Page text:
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I am using Stanford NER in my web application and english.muc.7class.distsim.crf.ser.gz (16 MB size)as a classifier.When I try to deploy and run my application am getting a heap space - Out of Memory error while loading the classifier.

Have tried keeping the useful code only also checked if the code is not creating too many objects and occupying the space. But no success.

Is it because of the size of the classifier? But i want to use the same so what should I do?

Have increased the heap size on local using vm options in tomcat.But I can increase the heap size of vm on the actual server where I will host my application and that's not the right way either.

Can anyone guide me about this?

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I agree with Christopher suggestions, you don't worry about the size.

But for robust performance try to use Java thread that is live for ever and load the classifier only once at the start of serevr via static method or some listener. Then for further annotation use the same context.

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Yes, you basically shouldn't worry much about the size of the code, since it is dominated by the size of the data loaded.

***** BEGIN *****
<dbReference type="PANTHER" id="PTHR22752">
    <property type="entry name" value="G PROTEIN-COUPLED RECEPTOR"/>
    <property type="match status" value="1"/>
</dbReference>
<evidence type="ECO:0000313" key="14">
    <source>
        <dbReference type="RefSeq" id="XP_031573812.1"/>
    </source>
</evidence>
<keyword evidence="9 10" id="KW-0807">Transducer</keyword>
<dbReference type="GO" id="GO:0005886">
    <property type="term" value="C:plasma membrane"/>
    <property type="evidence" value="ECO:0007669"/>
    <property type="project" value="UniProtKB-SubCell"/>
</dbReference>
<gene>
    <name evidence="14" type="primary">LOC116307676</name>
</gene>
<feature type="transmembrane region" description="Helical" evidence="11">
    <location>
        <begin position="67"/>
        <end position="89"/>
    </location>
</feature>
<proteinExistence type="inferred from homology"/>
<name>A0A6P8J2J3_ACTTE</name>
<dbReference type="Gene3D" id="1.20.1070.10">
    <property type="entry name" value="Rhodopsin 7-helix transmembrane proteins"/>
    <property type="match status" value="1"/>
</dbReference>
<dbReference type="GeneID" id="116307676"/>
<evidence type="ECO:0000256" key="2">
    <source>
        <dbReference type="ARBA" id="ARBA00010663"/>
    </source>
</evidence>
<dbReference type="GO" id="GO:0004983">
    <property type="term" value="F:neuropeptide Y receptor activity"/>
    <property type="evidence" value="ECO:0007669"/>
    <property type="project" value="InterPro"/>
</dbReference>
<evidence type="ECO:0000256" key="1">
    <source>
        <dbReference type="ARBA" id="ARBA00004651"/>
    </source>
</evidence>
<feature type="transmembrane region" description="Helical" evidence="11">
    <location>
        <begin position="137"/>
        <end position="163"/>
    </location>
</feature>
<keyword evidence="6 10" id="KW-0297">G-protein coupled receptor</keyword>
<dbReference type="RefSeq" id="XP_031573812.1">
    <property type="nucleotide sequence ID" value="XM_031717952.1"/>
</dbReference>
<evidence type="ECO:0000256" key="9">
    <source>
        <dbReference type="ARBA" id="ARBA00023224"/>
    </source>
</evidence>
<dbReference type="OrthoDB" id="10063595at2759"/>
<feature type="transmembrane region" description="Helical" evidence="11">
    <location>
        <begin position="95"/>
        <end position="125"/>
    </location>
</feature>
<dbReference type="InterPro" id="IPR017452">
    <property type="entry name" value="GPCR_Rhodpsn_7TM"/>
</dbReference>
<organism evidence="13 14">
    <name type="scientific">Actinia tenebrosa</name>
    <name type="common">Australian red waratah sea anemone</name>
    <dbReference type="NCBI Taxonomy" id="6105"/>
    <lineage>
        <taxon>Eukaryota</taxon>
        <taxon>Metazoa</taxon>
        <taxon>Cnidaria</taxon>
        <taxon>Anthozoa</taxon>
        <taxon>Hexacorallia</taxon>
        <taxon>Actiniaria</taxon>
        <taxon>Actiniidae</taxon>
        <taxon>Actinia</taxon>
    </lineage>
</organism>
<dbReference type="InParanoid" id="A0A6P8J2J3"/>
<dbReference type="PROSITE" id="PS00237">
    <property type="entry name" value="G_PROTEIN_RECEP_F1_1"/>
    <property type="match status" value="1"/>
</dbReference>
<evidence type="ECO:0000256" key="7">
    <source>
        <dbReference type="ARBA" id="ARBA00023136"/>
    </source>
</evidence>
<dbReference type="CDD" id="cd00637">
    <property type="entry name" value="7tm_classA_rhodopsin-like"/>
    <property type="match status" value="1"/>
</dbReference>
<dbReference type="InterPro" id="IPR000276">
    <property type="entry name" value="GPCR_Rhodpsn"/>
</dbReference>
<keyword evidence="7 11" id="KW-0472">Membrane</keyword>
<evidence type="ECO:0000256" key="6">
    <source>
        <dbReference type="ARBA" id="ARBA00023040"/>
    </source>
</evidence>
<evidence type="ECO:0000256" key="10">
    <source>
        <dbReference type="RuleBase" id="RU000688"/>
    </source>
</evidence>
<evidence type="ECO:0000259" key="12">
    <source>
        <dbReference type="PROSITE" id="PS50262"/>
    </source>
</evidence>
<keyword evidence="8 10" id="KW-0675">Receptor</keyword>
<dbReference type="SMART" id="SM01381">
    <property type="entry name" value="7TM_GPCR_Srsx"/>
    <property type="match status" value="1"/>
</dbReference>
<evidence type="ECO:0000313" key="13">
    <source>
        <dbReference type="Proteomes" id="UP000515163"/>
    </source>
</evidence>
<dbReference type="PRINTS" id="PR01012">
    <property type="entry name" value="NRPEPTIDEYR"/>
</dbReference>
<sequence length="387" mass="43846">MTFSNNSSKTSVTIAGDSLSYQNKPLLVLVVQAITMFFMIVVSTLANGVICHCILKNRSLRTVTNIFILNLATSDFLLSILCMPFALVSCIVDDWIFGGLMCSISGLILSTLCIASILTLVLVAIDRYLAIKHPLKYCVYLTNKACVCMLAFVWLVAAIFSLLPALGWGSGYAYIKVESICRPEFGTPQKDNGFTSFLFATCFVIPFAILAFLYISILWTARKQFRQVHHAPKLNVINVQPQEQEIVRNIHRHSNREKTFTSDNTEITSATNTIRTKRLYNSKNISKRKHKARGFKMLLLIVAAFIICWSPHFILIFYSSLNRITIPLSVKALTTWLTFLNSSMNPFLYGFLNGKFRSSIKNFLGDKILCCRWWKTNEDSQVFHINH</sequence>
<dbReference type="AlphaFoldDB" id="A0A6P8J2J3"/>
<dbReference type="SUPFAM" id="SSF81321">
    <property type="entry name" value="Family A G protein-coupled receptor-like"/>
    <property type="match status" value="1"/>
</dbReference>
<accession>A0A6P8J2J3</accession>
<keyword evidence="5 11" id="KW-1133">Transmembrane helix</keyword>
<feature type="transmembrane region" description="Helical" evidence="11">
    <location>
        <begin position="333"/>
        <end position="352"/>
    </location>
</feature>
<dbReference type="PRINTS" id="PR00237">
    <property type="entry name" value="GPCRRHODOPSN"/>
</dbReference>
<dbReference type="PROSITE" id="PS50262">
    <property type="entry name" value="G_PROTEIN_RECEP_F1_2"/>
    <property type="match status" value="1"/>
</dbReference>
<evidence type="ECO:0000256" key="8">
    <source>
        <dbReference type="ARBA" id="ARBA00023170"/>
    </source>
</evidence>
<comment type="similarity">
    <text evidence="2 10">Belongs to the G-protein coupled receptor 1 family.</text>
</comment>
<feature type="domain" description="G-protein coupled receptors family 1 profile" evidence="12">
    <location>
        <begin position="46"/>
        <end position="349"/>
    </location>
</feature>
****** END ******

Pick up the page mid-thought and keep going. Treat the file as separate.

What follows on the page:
Model data: The classifier models just take a lot of space. It seems like you need a heap of about 140 MB to load the current (2012) version of english.muc.7class.distsim.crf.ser.gz . They're just a lot of Strings and doubles, but there's a big increase from the size on disk because: the on disk data is compressed, as is well known, String objects in java each take a huge amount of space, and they're linked via a HashMap which takes more space. It seems like the String data alone ends up taking about 72 MB in memory (36 MB of char[] data, 36 MB of String objects).

Data to be analyzed: This depends on how you're calling it and may not be a problem in your case with tomcat, but if NER is run on a file, it will read the whole file into memory before classifying. So you can reduce memory by giving it multiple smaller units (files, Strings, or whatever) to classify.

Also, you're much more likely to get prompt help on questions like this with the tag .

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Love your work Christopher :) – Ali Gajani May 23 '14 at 16:02

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